IDEA Conference 2010

Domino's Talks Radical Authenticity

CMO Discusses How a Huge Risk Reaped Big Rewards

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Crispin Porter & Bogusky's Tony Calcao presents the new Domino's campaign while Domino's chief marketing officer Russell Weiner looks on.
Crispin Porter & Bogusky's Tony Calcao presents the new Domino's campaign while Domino's chief marketing officer Russell Weiner looks on. Credit: Gary He

NEW YORK (AdAge.com) -- It was arguably one of the riskiest marketing campaigns of all time -- so how, exactly, did Domino's get its "Oh Yes We Did" campaign, which touted a revamp of pizza by admitting the previous version was terrible?

"We had to do something" because sales were so bad, said Russell Weiner, chief marketing officer, speaking at Ad Age's IDEA Conference today. "And we had the right people in the right situation and the right agency."

But perhaps the most interesting reason was that Mr. Weiner & Co. were pitching the campaign to a company CEO who, unbeknownst to anyone else, was leaving the company. In approving the campaign, he arguably put his legacy at stake. And President Patrick Doyle, who assumed the CEO post March 7, continued to support the effort once getting the nod.

Mr. Weiner presented the campaign at IDEA Conference with Tony Calcao, VP-group creative director at Crispin Porter & Bogusky, his agency.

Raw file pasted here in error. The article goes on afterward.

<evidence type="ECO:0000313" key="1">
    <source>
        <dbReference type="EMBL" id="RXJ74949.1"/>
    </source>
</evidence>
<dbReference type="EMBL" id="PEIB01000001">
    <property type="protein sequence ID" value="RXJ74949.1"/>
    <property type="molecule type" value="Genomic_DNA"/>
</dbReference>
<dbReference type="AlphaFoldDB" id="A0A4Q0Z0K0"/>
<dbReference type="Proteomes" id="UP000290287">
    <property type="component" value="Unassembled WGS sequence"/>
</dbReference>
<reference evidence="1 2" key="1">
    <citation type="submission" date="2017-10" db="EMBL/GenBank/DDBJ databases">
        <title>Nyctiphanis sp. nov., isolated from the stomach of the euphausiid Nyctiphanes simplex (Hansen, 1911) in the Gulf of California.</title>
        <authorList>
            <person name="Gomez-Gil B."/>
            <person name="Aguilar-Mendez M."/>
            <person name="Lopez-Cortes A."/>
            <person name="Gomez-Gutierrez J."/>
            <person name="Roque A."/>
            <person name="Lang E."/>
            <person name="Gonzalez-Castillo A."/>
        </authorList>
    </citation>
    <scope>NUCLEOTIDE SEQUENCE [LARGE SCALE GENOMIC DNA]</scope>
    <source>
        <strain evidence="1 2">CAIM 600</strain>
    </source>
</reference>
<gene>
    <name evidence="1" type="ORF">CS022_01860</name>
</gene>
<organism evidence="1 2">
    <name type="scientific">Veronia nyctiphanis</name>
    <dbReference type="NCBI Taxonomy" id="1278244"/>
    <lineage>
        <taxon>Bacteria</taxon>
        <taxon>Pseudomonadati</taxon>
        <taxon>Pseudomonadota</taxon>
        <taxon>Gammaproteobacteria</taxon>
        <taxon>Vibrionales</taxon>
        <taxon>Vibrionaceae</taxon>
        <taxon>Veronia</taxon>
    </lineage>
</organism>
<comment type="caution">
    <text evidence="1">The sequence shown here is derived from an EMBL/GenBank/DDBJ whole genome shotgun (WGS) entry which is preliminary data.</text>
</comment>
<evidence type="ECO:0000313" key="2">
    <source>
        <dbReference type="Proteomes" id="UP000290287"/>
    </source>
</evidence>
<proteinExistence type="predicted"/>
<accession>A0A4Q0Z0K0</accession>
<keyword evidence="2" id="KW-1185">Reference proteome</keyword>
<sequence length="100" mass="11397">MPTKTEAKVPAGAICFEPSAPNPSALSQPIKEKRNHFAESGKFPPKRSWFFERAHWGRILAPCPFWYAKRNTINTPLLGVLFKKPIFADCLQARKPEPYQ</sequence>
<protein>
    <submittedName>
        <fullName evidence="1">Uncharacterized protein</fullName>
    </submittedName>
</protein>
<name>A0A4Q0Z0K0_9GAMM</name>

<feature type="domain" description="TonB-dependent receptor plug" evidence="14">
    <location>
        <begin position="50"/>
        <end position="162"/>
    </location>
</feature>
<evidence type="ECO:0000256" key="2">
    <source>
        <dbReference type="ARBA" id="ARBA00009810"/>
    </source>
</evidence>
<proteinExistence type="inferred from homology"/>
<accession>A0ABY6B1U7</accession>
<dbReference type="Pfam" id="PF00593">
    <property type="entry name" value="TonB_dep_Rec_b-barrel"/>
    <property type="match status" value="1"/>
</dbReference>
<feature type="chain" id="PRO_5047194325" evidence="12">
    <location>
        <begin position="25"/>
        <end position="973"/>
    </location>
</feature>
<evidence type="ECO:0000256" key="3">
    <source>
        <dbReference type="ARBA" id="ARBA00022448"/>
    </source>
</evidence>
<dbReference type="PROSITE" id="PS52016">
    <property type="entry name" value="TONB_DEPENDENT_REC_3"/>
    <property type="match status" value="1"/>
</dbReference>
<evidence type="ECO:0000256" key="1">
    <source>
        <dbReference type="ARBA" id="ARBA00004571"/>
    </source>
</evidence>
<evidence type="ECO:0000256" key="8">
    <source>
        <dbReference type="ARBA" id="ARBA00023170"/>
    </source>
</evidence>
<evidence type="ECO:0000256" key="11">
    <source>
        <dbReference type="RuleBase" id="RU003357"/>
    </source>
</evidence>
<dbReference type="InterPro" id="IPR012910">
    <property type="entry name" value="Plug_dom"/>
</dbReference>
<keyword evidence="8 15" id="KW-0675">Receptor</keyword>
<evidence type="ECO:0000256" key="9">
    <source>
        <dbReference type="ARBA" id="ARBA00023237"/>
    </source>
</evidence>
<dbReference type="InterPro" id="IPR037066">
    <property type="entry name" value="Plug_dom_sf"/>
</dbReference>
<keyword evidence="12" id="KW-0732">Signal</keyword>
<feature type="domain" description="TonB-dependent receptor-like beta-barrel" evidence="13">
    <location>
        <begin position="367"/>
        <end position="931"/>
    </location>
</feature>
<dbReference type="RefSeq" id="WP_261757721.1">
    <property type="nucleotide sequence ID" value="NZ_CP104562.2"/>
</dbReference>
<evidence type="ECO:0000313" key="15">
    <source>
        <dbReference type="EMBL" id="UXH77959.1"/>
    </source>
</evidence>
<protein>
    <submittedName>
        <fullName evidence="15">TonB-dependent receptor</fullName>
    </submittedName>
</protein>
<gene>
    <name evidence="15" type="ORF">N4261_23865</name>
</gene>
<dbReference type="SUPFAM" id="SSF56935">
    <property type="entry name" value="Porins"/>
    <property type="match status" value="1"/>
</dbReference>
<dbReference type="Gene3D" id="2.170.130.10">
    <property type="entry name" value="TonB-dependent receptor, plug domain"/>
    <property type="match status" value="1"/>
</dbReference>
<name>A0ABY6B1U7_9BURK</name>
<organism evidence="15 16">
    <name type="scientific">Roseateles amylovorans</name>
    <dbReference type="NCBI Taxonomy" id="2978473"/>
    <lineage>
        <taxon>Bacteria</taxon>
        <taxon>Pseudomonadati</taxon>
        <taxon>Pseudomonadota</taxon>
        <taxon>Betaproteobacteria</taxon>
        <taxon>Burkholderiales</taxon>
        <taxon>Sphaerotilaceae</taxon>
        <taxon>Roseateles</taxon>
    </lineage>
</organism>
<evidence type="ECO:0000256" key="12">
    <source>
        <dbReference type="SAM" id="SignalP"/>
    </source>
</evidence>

In a series of ads, the pizza company admitted its old pizza sucked, introduced a new recipe by showing it to its staunchest critics. It continued the transparency theme by encouraging customers to alert Domino's when the pizzas they ordered were not up to par.

"New and improved" campaigns typically feel not only cliche but disingenuous, explained Mr. Weiner, and there were already 5 million hits on Google for the phrase new and improved. So we looked at what was going on in the news and culture at the moment and launched it under a new guise: radical transparency.

So far, the company has seen only positive results; most recently, its third-quarter same-store sales were up 11.7%.

Additionally, the "Show Us Your Pizza" campaign, in which Domino's asked customers to take their own photographs of the food to be used in ad campaigns, has resulted in 13,000 submissions. Domino's also responded in ads to customers whose photos showed a pizza that didn't arrive, well, photo-ready.

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Mr. Weiner said the ads in which Domino's chefs confronted their toughest critics at their front doors performed incredibly well in ad testing, scoring in the top 1% in Millward's Brown database. From a media-mix modeling standpoint, he said, "we found these two ads were so strong it made 100 [gross ratings points] act as though they were 500 GRPs."

Still, you can't imagine the sleepless nights and Alka-Selzer consumed when Crispin showed us a storyboard, said Mr. Weiner. "You're a 50-year-old pizza company with 5,000 stores out there, these guys first tell you to go on air and say your pizza sucks, and then go out there and show how crappy it's made," he said.

On stage, Mr. Weiner owned up to the fact when he was in college he used to try to "game" the delivery guy when Domino's had its 30-minutes-or-the-pizza's-free delivery policy in order to get a gratis pie. Today, with the radical-authenticity campaign, customers are doing the same. He said he's even gotten a $17 check and a note of apology.

"People are coming out of the woodwork saying, 'I'm so sorry in college I gamed the Domino's guy,'" he said.

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